After last year’s washout, ice cream brands are counting on at-home consumption to drive sales this summer
According to a Mintel research conducted in July 2020, 23% of Indian consumers said that they would expect to spend more on takeaway and home delivery of food during the pandemic.
With the Indian Meteorological Department announcing the onset of summer, ice cream makers, who faced a significant setback during this peak business season in 2020, are bracing up. The summer months account for nearly 40% sales for an ice cream manufacturer. With ice cream sales plummeting in 2020, the market is estimated to have shrunk by about 40-50%. Through product and packaging innovations, and an omnichannel retail approach, these brands hope to make up for lost sales.
India’s organised ice cream market, which includes brands like Amul, Mother Dairy, Havmor, Hatsun Agro Products’ Arun Ice Cream, Vadilal and HUL’s Kwality Wall’s, was worth about Rs 13,800 crore in 2019, according to Deloitte. From a CAGR of 13.5% pre-Covid, this category is expected to grow at a CAGR of 10.5% over the next three years.
With reduced footfall at ice cream parlours and kirana stores, ice cream companies have had to pivot to online sales, like several other businesses, last year. Havmor partnered with Swiggy, Dunzo and Zomato; Mother Dairy activated e-commerce and also its own distributors to home deliver ice creams; while Kwality Wall’s tied up Swiggy, Big Basket and Zomato.
Anuvrat Pabrai, founder, Pabrai’s Ice Creams, and the official spokesperson for Indian Ice Cream Manufacturers’ Association, notes that until 2020, at-home consumption of ice cream accounted for about 35% of the market. “During the festive season last year, we saw that 90-95% of revenue came from takeaway orders. This is now at about 60%, as out-of-home consumption is slowly picking up,” he adds.
According to a Mintel research conducted in July 2020, 23% of Indian consumers said that they would expect to spend more on takeaway and home delivery of food during the pandemic. Brands are, therefore, betting big on the take-home segment this year. Mother Dairy is launching about 10 new products in tubs and bricks to cater to this increase in demand. “We expect that as more people store ice cream at home, their consumption of the product will also rise,” says Sanjay Sharma, business head – dairy products, Mother Dairy.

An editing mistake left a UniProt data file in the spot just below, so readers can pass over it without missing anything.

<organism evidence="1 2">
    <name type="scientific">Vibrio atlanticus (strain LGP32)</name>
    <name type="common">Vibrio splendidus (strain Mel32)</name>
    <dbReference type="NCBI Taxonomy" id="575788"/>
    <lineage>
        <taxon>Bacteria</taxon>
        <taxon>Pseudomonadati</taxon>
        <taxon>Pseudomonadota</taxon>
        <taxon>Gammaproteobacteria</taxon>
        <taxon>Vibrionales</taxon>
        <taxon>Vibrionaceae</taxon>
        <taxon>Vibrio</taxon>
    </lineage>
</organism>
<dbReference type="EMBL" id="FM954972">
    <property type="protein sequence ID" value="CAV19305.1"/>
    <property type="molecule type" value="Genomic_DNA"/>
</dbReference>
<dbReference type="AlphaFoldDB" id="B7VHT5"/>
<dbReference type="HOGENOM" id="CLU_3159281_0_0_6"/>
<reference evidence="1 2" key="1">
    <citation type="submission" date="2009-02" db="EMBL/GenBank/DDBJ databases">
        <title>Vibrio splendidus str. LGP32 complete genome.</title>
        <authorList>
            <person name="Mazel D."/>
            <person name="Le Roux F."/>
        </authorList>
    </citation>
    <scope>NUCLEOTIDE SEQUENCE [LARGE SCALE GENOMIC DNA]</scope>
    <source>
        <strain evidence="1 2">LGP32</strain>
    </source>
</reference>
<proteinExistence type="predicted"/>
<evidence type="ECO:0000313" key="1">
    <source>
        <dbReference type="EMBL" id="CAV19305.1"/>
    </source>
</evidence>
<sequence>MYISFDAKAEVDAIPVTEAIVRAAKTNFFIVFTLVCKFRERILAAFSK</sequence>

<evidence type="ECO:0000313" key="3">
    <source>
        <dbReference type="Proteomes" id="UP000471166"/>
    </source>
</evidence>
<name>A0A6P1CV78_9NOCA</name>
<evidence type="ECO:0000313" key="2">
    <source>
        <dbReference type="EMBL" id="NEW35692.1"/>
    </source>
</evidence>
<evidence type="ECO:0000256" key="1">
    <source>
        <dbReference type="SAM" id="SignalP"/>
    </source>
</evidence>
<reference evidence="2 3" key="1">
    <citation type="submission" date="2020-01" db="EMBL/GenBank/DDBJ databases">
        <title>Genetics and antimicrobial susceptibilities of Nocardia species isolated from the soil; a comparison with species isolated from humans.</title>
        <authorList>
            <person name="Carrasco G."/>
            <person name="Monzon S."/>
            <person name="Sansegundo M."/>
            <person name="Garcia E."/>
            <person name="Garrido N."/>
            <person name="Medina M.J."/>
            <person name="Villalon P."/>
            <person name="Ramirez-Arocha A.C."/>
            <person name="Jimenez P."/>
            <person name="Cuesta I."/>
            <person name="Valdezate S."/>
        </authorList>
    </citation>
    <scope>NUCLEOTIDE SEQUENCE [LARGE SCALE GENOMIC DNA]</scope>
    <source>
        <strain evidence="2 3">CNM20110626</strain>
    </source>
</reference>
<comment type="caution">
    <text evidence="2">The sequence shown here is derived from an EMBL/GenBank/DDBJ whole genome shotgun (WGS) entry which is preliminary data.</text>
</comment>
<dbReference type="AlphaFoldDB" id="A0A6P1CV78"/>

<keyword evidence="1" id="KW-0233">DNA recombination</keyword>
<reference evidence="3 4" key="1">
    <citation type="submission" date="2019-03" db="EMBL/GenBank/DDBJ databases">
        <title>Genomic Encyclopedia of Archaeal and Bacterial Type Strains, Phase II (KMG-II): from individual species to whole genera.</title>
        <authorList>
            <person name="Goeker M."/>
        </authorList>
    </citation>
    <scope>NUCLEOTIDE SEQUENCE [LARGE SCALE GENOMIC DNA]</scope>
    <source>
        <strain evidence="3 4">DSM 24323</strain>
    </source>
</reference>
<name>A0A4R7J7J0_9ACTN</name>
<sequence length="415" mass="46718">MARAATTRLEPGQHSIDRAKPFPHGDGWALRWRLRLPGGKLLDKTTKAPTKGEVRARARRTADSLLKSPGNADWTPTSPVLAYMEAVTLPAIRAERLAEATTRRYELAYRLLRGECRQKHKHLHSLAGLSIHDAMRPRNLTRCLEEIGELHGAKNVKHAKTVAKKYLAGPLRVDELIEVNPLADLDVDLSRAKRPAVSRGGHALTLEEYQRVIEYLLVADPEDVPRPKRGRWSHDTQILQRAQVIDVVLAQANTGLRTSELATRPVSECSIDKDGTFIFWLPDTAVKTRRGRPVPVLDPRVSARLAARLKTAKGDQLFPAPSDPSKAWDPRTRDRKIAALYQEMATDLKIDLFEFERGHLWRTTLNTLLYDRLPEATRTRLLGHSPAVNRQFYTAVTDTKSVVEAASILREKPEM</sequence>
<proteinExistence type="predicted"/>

Naturals, which has 135 retail outlets in the country, has joined the Rebel Foods cloud kitchen network to increase its retail footprint and enable home deliveries. “Through this tie-up we are present at 60 more locations in cities like Delhi-NCR, Hyderabad, Kolkata and Bengaluru. With this deeper penetration we hope to clock 150-200% of our 2019 business,” says Siddhant Kamath, director, Naturals.
The home run
The most apparent challenge for the home delivery of ice creams is the temperature-controlled supply chain. More so, because summer is the peak season for this category.
Food aggregators and grocery e-tailers already have ways to insulate the product while it’s on the way to the consumer. However, Anand Ramanathan, partner, Deloitte India, says, “It is important that the capacity to handle products that need to be stored in a temperature-controlled environment increases. Other than the challenge with capacity, the integrity of the value chain gets compromised at multiple levels, and the product suffers as a result.” He says that in a category like ice cream, “supply can create demand”.
For instance, Havmor has introduced a thermocol box for deliveries that keeps the ice cream from melting. The company’s tie-ups with food aggregators Swiggy and Zomato brought in 40% of the overall revenue in 2020. “This meant we had to pay a commission to these aggregators. Therefore, we had to build our own e-commerce site and persuade our network of distributors to join the platform,” says Vincent Noronha, VP – marketing, and business head – parlours, Havmor Ice Cream.
Investing in new packaging and better logistics while ensuring the price of the product doesn’t deter consumers could be a tightrope walk for these companies. “The rising cost of raw materials such as milk and oil, as well as packaging and transportation has put pressure on the bottom line for manufacturers,” says Pabrai.
Typically, the prices of ice creams increase by 8-10% every year to account for increase in production costs and inflation. Rushikesh Aravkar, India food and drink analyst, Mintel, expects consumers to be “more price-sensitive” due to the economic situation, implying that an ice cream may not be as much of an impulse purchase product as it was before the pandemic.